Johnson criticizes the “surrender” of the critics and claims that he wants an agreement with the EU

Corbyn reproaches the 'premier' for his “cowardice” and warns him that he has run out of majority in Parliament


The Prime Minister of the United Kingdom, Boris Johnson, has criticized Tuesday in the House of Commons the “law of surrender” raised by the Labor leader, Jeremy Corbyn, and has insisted that the Government's priority remains to guarantee a agreement that allows leaving the EU with clear guarantees.

Johnson, who has summarized before the deputies contacts with European leaders on the margins of the G7 summit, has lamented that there are those who want to “hoist the white flag” before the EU. The 'premier' has warned that he will not accept any initiative that limits his room for maneuver before the community bloc.

Johnson criticizes the “surrender” of the critics and claims that he wants an agreement with the EU
Johnson criticizes the “surrender” of the critics and claims that he wants an agreement with the EU

“I will never give up control of the negotiations the way the opposition leader demands,” he added, in the framework of a speech in which he urged deputies to vote against the text promoted by those who want to avoid At all costs a chaotic Brexit.

“This government wants an agreement,” said Johnson, who recalled that the House of Commons has rejected on three occasions the plan negotiated by its predecessor, Theresa May. In his view, the chances of reaching a new agreement “have increased.”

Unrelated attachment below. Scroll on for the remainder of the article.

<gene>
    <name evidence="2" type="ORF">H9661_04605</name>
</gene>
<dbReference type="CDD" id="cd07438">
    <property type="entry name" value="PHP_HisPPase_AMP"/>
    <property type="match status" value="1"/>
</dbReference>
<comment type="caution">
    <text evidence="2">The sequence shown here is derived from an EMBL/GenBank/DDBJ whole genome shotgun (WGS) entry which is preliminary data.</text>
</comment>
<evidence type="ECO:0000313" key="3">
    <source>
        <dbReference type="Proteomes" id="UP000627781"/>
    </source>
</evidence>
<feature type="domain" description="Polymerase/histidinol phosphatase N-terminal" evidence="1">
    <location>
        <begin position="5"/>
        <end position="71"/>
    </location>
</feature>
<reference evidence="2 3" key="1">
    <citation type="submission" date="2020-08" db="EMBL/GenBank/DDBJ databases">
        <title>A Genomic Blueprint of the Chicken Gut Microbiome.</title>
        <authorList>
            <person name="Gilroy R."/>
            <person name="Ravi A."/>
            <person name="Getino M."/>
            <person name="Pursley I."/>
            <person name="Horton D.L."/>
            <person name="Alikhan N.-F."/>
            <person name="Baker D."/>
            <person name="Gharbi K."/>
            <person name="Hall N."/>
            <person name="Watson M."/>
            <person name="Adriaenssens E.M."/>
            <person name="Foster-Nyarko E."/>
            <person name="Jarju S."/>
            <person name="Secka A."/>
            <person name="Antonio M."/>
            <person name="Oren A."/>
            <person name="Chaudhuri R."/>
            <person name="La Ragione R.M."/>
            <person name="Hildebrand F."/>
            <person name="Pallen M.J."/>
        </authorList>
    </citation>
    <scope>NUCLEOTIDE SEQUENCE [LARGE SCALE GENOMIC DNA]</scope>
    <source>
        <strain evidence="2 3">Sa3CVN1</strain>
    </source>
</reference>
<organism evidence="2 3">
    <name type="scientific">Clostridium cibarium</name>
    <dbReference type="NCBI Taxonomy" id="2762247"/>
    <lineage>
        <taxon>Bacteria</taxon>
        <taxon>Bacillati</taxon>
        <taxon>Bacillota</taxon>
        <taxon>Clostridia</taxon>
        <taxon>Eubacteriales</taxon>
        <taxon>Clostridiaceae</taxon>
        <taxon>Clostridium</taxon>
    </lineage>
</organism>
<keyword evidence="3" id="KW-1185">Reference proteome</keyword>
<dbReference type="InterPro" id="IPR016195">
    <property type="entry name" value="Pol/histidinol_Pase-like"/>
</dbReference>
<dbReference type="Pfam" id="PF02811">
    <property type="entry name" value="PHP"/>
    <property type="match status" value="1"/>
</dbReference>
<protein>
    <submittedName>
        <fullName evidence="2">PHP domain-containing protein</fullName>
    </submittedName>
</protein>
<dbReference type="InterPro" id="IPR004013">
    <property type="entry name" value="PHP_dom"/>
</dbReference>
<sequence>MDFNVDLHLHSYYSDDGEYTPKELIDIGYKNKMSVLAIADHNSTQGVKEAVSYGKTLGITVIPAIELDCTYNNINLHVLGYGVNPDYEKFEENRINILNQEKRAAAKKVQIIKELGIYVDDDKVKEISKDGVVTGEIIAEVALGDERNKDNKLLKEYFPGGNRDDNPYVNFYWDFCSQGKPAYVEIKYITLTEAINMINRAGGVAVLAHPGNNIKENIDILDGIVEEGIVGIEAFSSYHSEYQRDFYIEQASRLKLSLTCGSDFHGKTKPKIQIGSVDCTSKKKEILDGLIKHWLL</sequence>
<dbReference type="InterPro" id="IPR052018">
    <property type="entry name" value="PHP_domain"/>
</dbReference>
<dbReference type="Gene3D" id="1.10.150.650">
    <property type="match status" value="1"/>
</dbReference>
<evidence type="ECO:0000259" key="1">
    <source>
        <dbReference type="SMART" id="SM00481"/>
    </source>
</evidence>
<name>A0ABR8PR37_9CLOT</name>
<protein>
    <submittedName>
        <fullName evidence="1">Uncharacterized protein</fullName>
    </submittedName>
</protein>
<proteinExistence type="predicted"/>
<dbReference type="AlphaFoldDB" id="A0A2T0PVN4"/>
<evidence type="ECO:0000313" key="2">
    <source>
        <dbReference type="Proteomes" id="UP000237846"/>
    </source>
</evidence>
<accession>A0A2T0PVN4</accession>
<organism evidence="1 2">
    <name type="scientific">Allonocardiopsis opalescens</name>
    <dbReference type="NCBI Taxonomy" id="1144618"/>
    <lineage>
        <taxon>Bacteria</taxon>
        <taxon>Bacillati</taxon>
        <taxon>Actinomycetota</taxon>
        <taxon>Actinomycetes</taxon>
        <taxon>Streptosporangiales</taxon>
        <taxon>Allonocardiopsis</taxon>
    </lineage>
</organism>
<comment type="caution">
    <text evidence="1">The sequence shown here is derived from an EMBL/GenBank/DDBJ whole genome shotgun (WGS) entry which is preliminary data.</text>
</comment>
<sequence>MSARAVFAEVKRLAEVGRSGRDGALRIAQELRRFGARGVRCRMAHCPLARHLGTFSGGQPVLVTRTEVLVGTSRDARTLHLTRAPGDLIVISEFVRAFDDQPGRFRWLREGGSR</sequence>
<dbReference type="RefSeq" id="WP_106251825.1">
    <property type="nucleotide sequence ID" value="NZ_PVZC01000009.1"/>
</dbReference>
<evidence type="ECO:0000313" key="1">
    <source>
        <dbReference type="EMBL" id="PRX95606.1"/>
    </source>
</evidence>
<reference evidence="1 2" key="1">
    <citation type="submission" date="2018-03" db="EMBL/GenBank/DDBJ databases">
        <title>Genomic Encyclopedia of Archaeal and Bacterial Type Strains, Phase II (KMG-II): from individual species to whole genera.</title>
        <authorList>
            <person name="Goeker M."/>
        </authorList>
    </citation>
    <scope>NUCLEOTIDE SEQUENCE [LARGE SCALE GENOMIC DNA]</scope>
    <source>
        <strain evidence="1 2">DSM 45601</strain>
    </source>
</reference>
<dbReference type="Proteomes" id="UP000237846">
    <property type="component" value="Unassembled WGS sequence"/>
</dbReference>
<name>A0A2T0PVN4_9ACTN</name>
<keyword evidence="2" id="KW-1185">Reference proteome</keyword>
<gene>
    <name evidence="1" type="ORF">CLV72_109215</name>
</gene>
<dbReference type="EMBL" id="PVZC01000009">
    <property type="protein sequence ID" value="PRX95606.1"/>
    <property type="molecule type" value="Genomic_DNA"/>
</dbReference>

For Johnson, the pact goes through eliminating the “undemocratic” safeguard raised for the border between Ireland and Northern Ireland, as well as renegotiating an agreement that European negotiators have already closed. Brussels and the community leaders would only be willing to modify the political declaration on future relations with the United Kingdom.

Johnson has also taken advantage of his speech to confirm that on Monday he will travel to Dublin for the first time to meet his Irish counterpart, Leo Varadkar, with whom he hopes to deal precisely with Brexit-related issues.

Corbyn, for his part, has accused Johnson of leading “the Government of cowardice” and has reproached him for not presenting “any new proposals” for key issues such as the Irish backstop. The Labor leader believes that the Prime Minister “has only one plan” and consists in removing the United Kingdom from the EU without agreement.

Corbyn has asked Johnson to “guarantee the country” that he will respect any possible law that Parliament can pass to block a chaotic “undemocratic” and “unconstitutional” Brexit.

The opposition leader has indicated that the Executive “has no mandate, has no moral and, as of today, has no majority”, in reference to the unexpected desertion of Deputy Philip Lee, who has passed in full debate to the ranks of the Liberal Party Democrat. This transfer has left the Government without a majority in the House of Commons.

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